Application and Futuremark Performance

While I found the HP Phoenix fairly compelling on the first go, things are more difficult this time around. The Phoenix gets a small boost from Ivy Bridge, but our review unit is running off a single mechanical hard disk where most other review units we've received have enjoyed SSDs. That's going to cause the PCMark scores to take a hit. Naturally, you can add your own if you'd like, but that's another $200 or so for 240GB+ SSDs.

The other hit is going to be in the overclock, or lack thereof. The Phoenix has no overclock of any kind on the otherwise overclock-friendly i7-3770K, making the liquid-cooling for the CPU feel more for show than anything practical.

Futuremark PCMark 7

Futuremark PCMark Vantage

Without an SSD or an overclock, the Phoenix h9 flounders to near the bottom of the pack. Yet we know that PCMark skews heavily towards SSDs, so let's see what happens when we shift the focus to more CPU-oriented tasks.

3D Rendering - CINEBENCH R10

3D Rendering - CINEBENCH R10

3D Rendering - CINEBENCH R11.5

Video Encoding - x264

Video Encoding - x264

Without any kind of overclock, the Phoenix h9 puts in a very weak showing compared to our other gaming desktops. Note that boutiques charge a very small fee to overclock the systems they build, but that fee results in a tangible performance improvement that was also in some cases even measurable in gaming scenarios.

Futuremark 3DMark 11

Futuremark 3DMark Vantage

Futuremark 3DMark06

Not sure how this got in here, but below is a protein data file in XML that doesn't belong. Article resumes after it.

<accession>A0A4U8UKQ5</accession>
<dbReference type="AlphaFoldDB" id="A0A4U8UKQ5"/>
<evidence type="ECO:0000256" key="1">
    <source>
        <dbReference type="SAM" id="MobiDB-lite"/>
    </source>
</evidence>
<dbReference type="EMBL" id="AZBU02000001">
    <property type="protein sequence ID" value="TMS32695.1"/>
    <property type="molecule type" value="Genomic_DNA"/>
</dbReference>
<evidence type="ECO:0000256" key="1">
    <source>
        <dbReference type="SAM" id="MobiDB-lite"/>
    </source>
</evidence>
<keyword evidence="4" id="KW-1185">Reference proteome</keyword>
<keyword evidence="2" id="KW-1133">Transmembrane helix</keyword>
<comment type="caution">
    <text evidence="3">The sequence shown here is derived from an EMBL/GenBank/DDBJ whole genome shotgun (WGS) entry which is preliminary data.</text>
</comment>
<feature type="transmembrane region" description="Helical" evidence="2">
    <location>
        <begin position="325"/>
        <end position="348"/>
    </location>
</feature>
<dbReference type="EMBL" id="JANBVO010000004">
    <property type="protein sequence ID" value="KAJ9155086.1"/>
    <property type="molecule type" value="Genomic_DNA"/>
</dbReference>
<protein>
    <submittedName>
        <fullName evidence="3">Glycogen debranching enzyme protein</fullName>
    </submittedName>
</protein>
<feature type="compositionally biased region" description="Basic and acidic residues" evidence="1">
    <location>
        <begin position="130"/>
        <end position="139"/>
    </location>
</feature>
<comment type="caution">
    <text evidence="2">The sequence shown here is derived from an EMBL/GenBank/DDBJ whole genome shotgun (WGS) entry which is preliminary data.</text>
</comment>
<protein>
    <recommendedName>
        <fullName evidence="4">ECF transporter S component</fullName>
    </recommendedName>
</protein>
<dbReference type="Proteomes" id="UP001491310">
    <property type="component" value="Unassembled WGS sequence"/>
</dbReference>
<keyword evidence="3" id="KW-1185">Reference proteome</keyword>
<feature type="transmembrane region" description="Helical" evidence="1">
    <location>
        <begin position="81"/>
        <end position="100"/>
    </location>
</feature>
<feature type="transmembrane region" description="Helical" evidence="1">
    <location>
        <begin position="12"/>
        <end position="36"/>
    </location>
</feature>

I want to be more forgiving of the Phoenix h9 in gaming scenarios where it's often competing with multi-GPU solutions, but it has a hard time breaking away from even a single last generation GeForce GTX 580. Keep in mind that the Radeon HD 7950 is as fast as any of the Phoenix models will get, too, due to the thermal constraints of the small chassis. Hopefully real world gaming benchmarks will be kinder....

Re-Introducing the HP Phoenix Gaming Performance
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  • hapkiman - Wednesday, June 27, 2012 - link

    Sorry -trying to type too fast. I meant:

    "The i5 2500k is a fine CPU" Not GPU obviously.

    And the most important point I left out was - even if you still want to call it a "waste" of money....well.....It's MY money. God Bless America.
  • Nikonhead - Thursday, July 5, 2012 - link

    I just purchased this unit from the HP website. I searched for the best deal according to the specs and this one fit the bill. HP has free Blu Ray upgrade, Free 10GB upgrade, 600W power supply, TV tuner with remote, wireless Beats keyboard and a decent AMD graphics card all for $1,250 and that includes tax. I can't see finding anything for less that has so much.
  • Wolfpup - Monday, July 23, 2012 - link

    I've been looking at this, building stuff myself, and similar systems from other vendors the past week, and I think it does pretty okay on price, with the caveat that yeah, you don't want the base GPU, and I'm not sure if it has the proper connections, etc. if you don't order it with a higher end GPU to begin with (which now includes the Geforce 680 for $100 over the 7950 by the way).

    I'm really glad SOME big company is making an actually reasonable high end system. Dell's become completely uninteresting to me for years. Technically they do have some stuff under their Alienware brand, but I don't like the options there, and the desktops are too ugly IMO to use at work.

    It's almost like HP and Dell swapped systems...Dell used to have the high end stuff, and HP the gimmicks, and now they're reversed.

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